London is the capital and largest city of both England and the United Kingdom. Standing on the River Thames in the south-east of England, at the head of its 50-mile estuary leading to the North Sea, London has been a major settlement for two millennia. Londinium was founded by the Romans; the City of London, London's ancient core − an area of just 1.12 square miles and colloquially known as the Square Mile − retains boundaries that follow its medieval limits. The City of Westminster is an Inner London borough holding city status. Greater London is governed by the Mayor of the London Assembly. London is considered to be one of the world's most important global cities and has been termed the world's most powerful, most desirable, most influential, most visited, most expensive, sustainable, most investment friendly, most popular for work, the most vegetarian friendly city in the world. London exerts a considerable impact upon the arts, education, fashion, healthcare, professional services and development, tourism and transportation.
London ranks 26 out of 300 major cities for economic performance. It is one of the largest financial centres and has either the fifth or sixth largest metropolitan area GDP, it is the most-visited city as measured by international arrivals and has the busiest city airport system as measured by passenger traffic. It is the leading investment destination, hosting more international retailers and ultra high-net-worth individuals than any other city. London's universities form the largest concentration of higher education institutes in Europe. In 2012, London became the first city to have hosted three modern Summer Olympic Games. London has a diverse range of people and cultures, more than 300 languages are spoken in the region, its estimated mid-2016 municipal population was 8,787,892, the most populous of any city in the European Union and accounting for 13.4% of the UK population. London's urban area is the second most populous in the EU, after Paris, with 9,787,426 inhabitants at the 2011 census.
The population within the London commuter belt is the most populous in the EU with 14,040,163 inhabitants in 2016. London was the world's most populous city from c. 1831 to 1925. London contains four World Heritage Sites: the Tower of London. Other landmarks include Buckingham Palace, the London Eye, Piccadilly Circus, St Paul's Cathedral, Tower Bridge, Trafalgar Square and The Shard. London has numerous museums, galleries and sporting events; these include the British Museum, National Gallery, Natural History Museum, Tate Modern, British Library and West End theatres. The London Underground is the oldest underground railway network in the world. "London" is an ancient name, attested in the first century AD in the Latinised form Londinium. Over the years, the name has attracted many mythicising explanations; the earliest attested appears in Geoffrey of Monmouth's Historia Regum Britanniae, written around 1136. This had it that the name originated from a supposed King Lud, who had taken over the city and named it Kaerlud.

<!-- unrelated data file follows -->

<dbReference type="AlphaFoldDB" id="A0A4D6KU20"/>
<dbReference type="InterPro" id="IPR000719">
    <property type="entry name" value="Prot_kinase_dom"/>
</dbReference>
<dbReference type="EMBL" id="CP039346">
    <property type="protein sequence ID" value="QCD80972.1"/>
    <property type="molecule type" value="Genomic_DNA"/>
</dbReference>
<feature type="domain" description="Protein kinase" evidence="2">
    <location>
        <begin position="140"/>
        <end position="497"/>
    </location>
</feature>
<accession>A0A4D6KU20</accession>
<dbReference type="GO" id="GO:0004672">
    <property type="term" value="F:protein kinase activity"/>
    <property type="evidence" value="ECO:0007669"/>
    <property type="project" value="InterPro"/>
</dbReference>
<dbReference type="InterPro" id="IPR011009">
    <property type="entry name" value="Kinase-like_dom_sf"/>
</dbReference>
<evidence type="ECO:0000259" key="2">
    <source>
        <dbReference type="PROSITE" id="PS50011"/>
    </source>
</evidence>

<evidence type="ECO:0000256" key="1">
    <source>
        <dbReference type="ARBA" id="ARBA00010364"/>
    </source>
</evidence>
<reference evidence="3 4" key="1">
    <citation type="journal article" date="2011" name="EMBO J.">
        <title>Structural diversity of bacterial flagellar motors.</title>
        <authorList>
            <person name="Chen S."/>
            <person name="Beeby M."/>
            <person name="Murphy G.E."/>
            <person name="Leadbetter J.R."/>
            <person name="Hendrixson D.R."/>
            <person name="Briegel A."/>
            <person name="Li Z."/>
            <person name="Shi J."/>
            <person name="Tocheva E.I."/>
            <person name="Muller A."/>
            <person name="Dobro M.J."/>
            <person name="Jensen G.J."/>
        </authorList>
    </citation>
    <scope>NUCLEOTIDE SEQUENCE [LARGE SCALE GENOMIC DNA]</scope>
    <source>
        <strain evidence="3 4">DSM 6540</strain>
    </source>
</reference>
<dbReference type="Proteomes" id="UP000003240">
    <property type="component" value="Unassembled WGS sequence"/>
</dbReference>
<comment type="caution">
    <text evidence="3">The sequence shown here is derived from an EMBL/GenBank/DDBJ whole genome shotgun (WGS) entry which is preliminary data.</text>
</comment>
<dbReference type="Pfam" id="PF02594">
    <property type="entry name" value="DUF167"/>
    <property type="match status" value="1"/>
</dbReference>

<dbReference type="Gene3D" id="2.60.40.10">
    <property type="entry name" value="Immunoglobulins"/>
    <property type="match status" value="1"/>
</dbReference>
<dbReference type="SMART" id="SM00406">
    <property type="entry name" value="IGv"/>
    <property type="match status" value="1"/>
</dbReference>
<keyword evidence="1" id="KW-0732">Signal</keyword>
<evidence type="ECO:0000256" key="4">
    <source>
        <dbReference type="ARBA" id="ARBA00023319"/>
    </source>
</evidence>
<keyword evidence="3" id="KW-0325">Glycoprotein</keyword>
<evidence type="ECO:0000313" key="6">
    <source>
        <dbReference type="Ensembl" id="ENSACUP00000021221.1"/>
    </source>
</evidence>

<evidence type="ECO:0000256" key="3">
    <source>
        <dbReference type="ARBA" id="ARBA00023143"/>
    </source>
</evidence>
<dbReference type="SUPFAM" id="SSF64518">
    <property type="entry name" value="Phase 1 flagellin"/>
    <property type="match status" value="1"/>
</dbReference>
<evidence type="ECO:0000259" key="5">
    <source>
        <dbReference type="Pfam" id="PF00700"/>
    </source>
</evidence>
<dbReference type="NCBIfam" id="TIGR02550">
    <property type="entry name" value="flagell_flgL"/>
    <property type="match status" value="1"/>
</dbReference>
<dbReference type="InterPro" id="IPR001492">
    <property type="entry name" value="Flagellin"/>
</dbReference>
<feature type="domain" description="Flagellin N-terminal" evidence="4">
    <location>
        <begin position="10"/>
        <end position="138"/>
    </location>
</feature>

Modern scientific analyses of the name must account for the origins of the different forms found in early sources Latin, Old English, Welsh, with reference to the known developments over time of sounds in those different languages. It is agreed; this was adapted into Latin as Londinium and borrowed into Old English, the ancestor-language of English. The toponymy of the Common Brythonic form is much debated. A prominent explanation was Richard Coates's 1998 argument that the name derived from pre-Celtic Old European *lowonida, meaning "river too wide to ford". Coates suggested that this was a name given to the part of the River Thames which flows through London. However, most work has accepted a Celtic origin for the name, recent studies have favoured an explanation along the lines of a Celtic derivative of a proto-Indo-European root *lendh-, combined with the Celtic suffix *-injo- or *-onjo-. Peter Schrijver has suggested, on these grounds, that the name meant'place that floods'; until 1889, the name "London" applied to the City of London, but since it has referred to the County of London and Greater London.
"London" is sometimes written informally as "LDN". In 1993, the remains of a Bronze Age bridge were found on the south foreshore, upstream of Vauxhall Bridge; this bridge either reached a now lost island in it. Two of those timbers were radiocarbon dated to between 1750 BC and 1285 BC. In 2010 the foundations of a large timber structure, dated to between 4800 BC and 4500 BC, were found on the Thames's south foreshore, downstream of Vauxhall Bridge; the function of the mesolithic structure is not known. Both structures are on the south bank. Although there is evidence of scattered Brythonic settlements in the area, the first major settlement was founded by the Romans about four years after the invasion
Paris is the capital and most populous city of France, with an area of 105 square kilometres and an official estimated population of 2,140,526 residents as of 1 January 2019. Since the 17th century, Paris has been one of Europe's major centres of finance, commerce, fashion and the arts; the City of Paris is the centre and seat of government of the Île-de-France, or Paris Region, which has an estimated official 2019 population of 12,213,364, or about 18 percent of the population of France. The Paris Region had a GDP of €681 billion in 2016, accounting for 31 percent of the GDP of France, was the 5th largest region by GDP in the world. According to the Economist Intelligence Unit Worldwide Cost of Living Survey in 2018, Paris was the second most expensive city in the world, after Singapore, ahead of Zurich, Hong Kong and Geneva. Another source ranked Paris as most expensive, on a par with Singapore and Hong-Kong, in 2018; the city is a major rail and air-transport hub served by two international airports: Paris-Charles de Gaulle and Paris-Orly.